Encodings ftfy can handle

ftfy can’t fix all possible mix-ups. Its goal is to cover the most common encoding mix-ups while keeping false positives to a very low rate.

ftfy can understand text that was decoded as any of these single-byte encodings:

  • Latin-1 (ISO-8859-1)

  • Windows-1252 (cp1252 – used in Microsoft products)

  • Windows-1251 (cp1251 – the Russian version of cp1252)

  • Windows-1250 (cp1250 – the Eastern European version of cp1252)

  • Windows-1253 (cp1253 – the Greek version of cp1252)

  • Windows-1254 (cp1254 – the Turkish version of cp1252)

  • ISO-8859-2 (which is not quite the same as Windows-1250)

  • MacRoman (used on Mac OS 9 and earlier)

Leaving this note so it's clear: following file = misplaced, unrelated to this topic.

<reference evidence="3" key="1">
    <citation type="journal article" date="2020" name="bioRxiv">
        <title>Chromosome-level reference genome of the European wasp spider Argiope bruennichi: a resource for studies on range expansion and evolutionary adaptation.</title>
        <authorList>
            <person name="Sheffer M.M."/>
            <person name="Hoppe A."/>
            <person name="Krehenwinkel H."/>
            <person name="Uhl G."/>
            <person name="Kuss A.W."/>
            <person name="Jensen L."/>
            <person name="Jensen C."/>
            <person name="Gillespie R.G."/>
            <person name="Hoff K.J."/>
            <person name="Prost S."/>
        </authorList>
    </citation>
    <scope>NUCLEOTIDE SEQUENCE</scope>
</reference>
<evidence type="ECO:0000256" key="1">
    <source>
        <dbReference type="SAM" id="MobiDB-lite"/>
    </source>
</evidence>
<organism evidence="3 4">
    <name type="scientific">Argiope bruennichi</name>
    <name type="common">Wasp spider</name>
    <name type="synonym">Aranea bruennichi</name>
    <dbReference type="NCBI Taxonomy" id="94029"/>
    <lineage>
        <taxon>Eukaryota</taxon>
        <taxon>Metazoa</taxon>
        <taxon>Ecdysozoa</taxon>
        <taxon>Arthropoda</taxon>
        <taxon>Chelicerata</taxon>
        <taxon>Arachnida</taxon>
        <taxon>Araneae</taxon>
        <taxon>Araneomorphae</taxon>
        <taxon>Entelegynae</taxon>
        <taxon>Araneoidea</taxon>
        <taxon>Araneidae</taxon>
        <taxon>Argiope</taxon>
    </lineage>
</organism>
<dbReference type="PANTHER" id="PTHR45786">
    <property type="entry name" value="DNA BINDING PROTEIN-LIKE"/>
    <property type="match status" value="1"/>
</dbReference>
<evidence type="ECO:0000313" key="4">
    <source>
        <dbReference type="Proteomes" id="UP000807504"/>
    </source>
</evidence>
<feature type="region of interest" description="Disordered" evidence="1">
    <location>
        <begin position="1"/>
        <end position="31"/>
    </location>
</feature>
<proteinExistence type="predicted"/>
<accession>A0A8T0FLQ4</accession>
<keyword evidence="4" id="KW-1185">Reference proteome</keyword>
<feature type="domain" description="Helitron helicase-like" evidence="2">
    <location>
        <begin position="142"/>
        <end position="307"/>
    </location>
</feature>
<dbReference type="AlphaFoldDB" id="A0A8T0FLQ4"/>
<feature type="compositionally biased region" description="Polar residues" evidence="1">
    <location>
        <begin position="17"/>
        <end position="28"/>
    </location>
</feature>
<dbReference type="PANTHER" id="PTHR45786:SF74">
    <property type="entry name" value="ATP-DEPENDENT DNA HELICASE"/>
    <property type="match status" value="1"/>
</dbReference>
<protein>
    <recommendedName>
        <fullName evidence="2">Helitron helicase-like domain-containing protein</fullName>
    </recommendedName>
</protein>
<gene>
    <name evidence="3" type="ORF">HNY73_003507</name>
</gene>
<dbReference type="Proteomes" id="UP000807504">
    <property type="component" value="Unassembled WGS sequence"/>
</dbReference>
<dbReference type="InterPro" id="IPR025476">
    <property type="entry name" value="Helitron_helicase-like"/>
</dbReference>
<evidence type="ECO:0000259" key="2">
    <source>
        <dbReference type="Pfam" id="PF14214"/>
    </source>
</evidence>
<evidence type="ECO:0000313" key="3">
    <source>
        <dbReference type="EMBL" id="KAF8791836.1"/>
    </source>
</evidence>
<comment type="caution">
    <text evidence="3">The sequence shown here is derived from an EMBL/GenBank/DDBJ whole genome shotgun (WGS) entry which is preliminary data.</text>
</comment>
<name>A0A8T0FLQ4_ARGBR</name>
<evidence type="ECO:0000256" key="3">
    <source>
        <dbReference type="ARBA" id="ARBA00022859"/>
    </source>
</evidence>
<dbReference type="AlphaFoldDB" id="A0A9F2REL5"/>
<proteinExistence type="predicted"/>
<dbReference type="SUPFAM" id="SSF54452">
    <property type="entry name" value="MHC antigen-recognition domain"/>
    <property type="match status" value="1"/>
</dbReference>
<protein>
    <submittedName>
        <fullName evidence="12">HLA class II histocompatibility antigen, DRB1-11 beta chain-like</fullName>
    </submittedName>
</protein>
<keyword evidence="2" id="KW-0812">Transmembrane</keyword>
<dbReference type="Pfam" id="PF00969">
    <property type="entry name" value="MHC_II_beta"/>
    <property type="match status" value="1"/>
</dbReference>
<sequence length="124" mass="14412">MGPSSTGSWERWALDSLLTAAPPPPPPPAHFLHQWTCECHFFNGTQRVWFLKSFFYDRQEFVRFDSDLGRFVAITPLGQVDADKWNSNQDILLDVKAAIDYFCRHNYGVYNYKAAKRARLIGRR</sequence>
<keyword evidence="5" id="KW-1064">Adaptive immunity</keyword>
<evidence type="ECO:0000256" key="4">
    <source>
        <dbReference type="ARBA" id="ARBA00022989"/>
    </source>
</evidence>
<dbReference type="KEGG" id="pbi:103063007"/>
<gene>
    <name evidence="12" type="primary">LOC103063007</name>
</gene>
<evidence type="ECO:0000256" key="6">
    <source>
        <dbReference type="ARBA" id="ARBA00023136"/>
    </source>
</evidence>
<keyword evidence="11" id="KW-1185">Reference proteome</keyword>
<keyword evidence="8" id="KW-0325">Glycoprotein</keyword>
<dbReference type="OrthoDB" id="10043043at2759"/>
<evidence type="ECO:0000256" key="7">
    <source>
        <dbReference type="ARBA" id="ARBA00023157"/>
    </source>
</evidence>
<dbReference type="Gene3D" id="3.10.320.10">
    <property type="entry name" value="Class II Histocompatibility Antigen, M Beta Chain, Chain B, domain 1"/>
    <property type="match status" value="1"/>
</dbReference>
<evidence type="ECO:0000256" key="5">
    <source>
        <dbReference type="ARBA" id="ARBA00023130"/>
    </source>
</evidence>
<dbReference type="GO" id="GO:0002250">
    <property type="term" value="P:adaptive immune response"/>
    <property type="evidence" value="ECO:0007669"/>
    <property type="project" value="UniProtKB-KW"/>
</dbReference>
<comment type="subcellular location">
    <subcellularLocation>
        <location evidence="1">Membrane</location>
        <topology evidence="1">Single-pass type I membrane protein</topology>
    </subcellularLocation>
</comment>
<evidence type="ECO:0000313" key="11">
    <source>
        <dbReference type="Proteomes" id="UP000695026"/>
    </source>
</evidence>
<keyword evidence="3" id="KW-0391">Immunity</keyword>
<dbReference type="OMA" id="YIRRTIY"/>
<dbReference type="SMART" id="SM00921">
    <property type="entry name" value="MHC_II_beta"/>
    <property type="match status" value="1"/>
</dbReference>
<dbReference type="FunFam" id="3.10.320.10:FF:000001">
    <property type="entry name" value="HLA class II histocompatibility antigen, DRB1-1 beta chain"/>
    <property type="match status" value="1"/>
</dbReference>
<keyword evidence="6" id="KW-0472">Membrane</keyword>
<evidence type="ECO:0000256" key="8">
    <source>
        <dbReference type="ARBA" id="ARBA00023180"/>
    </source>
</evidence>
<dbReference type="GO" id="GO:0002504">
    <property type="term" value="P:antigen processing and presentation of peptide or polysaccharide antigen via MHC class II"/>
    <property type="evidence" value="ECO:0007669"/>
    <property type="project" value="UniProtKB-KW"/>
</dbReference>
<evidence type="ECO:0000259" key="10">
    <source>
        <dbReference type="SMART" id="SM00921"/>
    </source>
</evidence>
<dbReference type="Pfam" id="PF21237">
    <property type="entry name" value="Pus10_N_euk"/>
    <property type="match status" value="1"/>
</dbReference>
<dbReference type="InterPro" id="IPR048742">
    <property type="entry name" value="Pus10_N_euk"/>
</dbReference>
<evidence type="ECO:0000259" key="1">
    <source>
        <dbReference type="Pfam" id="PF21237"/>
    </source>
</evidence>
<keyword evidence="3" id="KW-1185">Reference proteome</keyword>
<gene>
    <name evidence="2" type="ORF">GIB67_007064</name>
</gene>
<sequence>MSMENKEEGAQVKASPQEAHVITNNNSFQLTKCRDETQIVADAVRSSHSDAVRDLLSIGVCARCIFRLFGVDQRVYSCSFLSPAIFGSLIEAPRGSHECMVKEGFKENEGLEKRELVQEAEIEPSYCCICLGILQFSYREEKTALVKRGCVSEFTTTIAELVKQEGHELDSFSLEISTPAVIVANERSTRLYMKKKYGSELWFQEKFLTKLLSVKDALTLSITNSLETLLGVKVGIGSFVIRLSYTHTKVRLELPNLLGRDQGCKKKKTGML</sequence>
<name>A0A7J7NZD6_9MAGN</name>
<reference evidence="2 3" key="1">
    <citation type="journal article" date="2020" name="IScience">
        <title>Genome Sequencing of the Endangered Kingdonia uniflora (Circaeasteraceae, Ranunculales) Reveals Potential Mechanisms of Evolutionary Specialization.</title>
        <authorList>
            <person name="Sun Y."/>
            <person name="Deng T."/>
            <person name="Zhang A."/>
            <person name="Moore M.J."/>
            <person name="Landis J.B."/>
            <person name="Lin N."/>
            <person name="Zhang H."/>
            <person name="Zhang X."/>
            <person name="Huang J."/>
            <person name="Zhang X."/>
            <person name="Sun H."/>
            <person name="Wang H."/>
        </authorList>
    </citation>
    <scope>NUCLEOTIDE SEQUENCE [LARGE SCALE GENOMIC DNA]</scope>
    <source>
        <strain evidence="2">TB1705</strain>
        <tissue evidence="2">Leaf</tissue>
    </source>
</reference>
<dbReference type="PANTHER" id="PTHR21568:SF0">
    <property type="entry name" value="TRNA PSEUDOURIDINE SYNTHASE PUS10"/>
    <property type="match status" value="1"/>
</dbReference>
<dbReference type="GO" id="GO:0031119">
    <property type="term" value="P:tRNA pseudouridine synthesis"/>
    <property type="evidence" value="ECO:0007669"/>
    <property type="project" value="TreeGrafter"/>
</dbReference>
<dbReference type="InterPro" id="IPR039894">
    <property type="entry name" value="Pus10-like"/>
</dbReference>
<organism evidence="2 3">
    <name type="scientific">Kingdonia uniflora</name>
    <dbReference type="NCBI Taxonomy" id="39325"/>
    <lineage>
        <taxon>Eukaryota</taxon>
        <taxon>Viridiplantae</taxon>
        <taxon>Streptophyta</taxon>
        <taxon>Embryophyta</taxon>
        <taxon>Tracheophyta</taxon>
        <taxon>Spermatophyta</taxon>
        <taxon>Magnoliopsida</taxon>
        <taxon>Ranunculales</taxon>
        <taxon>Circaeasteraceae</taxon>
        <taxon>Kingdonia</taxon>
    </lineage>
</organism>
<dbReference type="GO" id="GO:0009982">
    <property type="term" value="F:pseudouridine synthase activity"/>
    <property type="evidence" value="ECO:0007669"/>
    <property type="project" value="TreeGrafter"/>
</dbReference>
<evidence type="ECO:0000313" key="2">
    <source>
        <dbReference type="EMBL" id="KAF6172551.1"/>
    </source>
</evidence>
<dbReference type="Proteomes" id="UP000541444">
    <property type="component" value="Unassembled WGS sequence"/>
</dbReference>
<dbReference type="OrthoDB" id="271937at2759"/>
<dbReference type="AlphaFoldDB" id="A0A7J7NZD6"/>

• cp437 (used in MS-DOS and some versions of the Windows command prompt)

when it was actually intended to be decoded as one of these variable-length encodings:

  • UTF-8

  • CESU-8 (a common, incorrect implementation of UTF-8)

It can also understand text that was intended as Windows-1252 but decoded as Latin-1. That’s the very common case where things like smart-quotes and bullets turn into single weird control characters.

However, ftfy cannot understand other mixups between single-byte encodings, because it is extremely difficult to detect which mixup in particular is the one that happened.

We also can’t handle the legacy encodings used for Chinese, Japanese, and Korean, such as shift-jis and gb18030. See issue #34 for why this is so hard.

Remember that the input to ftfy is Unicode, so it handles actual CJK text just fine. It just can’t discover that a CJK encoding introduced mojibake into the text.